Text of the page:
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The Nation

Lieberman Moves to Gain Support From Liberals

Democratic presidential hopeful, who has been criticized over some views, endorses gay rights, affirmative action and other goals.

April 01, 2003|Ronald Brownstein | Times Staff Writer

WASHINGTON — Sen. Joseph I. Lieberman, generally considered the most conservative contender for the 2004 Democratic presidential nomination, on Monday endorsed a series of liberal social goals, including affirmative action and an expansion of civil rights protections for homosexuals.

In a speech to a liberal Jewish group, the Connecticut Democrat said he soon would introduce legislation guaranteeing health, retirement and other benefits to the domestic partners of gay federal employees.

"When gay and lesbian Americans choose a partner, they deserve the respect of the law," Lieberman told the Religious Action Center of Reform Judaism at a conference on Capitol Hill.

Although Lieberman's speech did not reverse any of his positions, it did represent a shift in emphasis. He's been associated most often with centrist-to-conservative social priorities, such as criticizing Hollywood over the effect of violent and sexually explicit entertainment on young people.

Lieberman also has faced skepticism from some liberals over his frequent public references to his religious faith and his work with President Bush and Senate Republicans to draft legislation increasing government partnerships with faith-based religious charities.

Lieberman -- who became the first Jewish American on a major party's national ticket when Democratic presidential nominee Al Gore chose him as his running mate in 2000 -- seemed to be responding to that criticism in his speech.

Through American history, Lieberman argued, religious faith has been most often associated with liberal goals, from the abolition of slavery to the civil rights movement of the 1960s.

"Conservative politicians -- and indeed with all respect, conservative clergymen and women -- have no monopoly on moral values," Lieberman said. "Religious faith [has] ... more often than not led us forward on the long march to social progress and human rights."

Specifically, Lieberman pledged to pursue liberal social priorities on four fronts:

Gay rights: Along with his pledge to sponsor a bill that would provide benefits to the domestic partners of gay federal employees, Lieberman said he would continue to push for legislation barring discrimination in employment based on sexual orientation. That bill failed by a single vote in 1996, the last time it reached the Senate floor.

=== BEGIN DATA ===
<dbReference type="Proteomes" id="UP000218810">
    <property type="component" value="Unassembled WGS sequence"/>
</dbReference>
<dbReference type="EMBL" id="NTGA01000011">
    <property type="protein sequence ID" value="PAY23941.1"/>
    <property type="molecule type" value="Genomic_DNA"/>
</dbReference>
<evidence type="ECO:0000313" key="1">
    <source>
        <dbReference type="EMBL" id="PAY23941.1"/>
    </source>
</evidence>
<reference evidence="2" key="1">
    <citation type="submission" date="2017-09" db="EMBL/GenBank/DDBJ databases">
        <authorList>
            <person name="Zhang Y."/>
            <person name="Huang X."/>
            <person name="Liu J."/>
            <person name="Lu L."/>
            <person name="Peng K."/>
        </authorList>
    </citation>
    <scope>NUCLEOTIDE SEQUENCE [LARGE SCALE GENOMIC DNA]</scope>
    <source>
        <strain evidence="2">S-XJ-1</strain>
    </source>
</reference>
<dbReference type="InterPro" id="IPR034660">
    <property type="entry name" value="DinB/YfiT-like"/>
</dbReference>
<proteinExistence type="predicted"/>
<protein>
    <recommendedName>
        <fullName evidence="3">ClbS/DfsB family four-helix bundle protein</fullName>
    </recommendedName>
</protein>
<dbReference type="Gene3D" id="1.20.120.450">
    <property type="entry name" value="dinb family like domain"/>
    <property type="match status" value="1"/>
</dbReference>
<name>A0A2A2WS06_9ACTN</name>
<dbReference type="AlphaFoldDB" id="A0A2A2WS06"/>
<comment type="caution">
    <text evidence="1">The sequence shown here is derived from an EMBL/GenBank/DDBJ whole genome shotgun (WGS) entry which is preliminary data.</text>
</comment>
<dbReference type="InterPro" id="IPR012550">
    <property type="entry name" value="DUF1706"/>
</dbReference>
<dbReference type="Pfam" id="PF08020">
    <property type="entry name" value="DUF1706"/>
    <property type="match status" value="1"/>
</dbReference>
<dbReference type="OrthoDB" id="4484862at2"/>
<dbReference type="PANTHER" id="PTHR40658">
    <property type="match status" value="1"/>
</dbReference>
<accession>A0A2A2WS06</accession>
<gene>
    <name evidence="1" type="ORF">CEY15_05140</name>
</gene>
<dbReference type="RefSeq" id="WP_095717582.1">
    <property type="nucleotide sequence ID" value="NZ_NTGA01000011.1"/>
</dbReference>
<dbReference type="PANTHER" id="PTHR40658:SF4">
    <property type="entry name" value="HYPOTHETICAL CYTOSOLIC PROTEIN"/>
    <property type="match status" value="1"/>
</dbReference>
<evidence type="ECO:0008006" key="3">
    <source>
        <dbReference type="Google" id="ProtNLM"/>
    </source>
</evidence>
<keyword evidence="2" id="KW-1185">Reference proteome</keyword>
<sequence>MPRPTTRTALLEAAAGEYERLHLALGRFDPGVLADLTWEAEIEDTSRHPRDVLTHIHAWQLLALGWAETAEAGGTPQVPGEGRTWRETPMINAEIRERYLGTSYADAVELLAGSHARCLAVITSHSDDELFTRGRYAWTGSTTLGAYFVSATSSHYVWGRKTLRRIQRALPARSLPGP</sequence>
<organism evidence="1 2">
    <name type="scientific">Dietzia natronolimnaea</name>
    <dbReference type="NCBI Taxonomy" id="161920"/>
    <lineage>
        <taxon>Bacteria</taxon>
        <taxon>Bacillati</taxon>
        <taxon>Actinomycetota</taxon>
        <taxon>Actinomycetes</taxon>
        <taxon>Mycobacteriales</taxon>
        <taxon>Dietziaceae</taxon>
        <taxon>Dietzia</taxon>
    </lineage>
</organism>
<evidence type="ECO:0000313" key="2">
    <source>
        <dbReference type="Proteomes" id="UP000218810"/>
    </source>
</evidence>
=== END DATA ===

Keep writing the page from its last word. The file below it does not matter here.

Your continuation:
Affirmative action: Lieberman emphatically endorsed the University of Michigan admission program that gives extra points to minority applicants. In oral arguments today, the Bush administration will urge the Supreme Court to strike down the program.

In the 1990s, Lieberman expressed concerns that some efforts to increase opportunity for minorities risked becoming quota systems. But he also has voted against several Republican proposals to roll back federal affirmative action programs. Lieberman's earlier statements drew criticism from many African American leaders when Gore tapped him for the vice presidential nomination; since then, he has tended to emphasize his support, far more than his doubts, on affirmative action.

Racial profiling: Lieberman called the practice of law enforcement targeting minorities "an assault ... on America's ideals" and said he would continue to work to ban it.

Abortion: Lieberman denounced the recent Senate vote banning the procedure that critics call "partial birth" abortion and said it was "a harbinger and a warning" of future threats against the legal right to abortion. "Women must have the right to choose, and we will continue to fight for that right," he said.

Bob Borosage, co-director of the left-leaning Campaign for America's Future, said the speech could be a response to the resistance that Lieberman is facing from Democratic activists over his staunch support of the war in Iraq.

"He's got to figure out where he is going to go to get the activist base of this party engaged," Borosage said. "He has made his name as the conservative on social issues, but is moving a different way."

One Lieberman aide said the senator was "not trying to hide" his more conservative views, but believed that while most Democrats knew those positions, many were unaware of his more liberal beliefs on issues such as gay rights.

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